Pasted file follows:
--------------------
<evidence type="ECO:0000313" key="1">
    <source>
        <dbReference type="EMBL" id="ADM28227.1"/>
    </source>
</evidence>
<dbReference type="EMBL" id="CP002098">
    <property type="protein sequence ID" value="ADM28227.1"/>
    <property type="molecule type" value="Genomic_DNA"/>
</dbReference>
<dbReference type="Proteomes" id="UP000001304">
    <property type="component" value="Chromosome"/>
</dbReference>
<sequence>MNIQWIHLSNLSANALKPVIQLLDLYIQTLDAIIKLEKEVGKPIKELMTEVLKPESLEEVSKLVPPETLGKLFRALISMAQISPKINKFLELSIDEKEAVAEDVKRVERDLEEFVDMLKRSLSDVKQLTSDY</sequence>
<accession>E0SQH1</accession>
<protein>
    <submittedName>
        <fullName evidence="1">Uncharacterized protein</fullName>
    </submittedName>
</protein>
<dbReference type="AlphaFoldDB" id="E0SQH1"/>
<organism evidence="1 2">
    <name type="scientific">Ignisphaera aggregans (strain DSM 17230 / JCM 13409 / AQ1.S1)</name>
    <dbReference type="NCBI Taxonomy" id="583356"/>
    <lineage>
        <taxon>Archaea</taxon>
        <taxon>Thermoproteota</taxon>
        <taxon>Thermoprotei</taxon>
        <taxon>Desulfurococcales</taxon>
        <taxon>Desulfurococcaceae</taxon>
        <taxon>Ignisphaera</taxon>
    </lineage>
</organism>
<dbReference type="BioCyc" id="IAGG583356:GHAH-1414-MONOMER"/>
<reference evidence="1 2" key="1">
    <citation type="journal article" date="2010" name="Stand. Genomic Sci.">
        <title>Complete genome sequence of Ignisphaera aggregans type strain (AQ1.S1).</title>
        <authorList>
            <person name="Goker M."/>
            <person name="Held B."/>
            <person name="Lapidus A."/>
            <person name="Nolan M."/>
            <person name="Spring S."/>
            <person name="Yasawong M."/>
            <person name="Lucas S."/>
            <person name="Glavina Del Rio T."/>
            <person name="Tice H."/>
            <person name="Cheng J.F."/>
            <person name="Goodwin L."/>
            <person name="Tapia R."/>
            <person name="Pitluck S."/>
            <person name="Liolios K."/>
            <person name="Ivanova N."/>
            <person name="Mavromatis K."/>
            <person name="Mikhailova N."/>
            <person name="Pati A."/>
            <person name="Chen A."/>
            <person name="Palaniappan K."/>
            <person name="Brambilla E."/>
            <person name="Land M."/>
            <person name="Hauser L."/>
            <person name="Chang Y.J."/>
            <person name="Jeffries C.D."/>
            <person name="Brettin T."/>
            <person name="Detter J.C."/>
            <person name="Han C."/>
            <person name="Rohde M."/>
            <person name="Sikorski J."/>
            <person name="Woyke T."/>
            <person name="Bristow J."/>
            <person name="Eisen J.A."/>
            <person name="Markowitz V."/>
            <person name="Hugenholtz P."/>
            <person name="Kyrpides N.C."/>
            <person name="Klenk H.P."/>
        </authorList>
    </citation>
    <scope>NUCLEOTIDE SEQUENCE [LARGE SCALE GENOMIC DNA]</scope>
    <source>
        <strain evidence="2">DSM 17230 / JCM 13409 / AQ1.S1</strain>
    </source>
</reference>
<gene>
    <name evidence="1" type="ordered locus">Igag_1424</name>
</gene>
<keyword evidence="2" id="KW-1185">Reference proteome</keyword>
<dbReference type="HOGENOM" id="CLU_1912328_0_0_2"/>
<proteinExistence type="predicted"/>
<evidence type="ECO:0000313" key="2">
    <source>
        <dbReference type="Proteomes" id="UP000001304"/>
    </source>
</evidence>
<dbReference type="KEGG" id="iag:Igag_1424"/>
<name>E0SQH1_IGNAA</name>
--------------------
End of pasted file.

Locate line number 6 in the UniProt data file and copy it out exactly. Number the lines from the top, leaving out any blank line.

<dbReference type="EMBL" id="CP002098">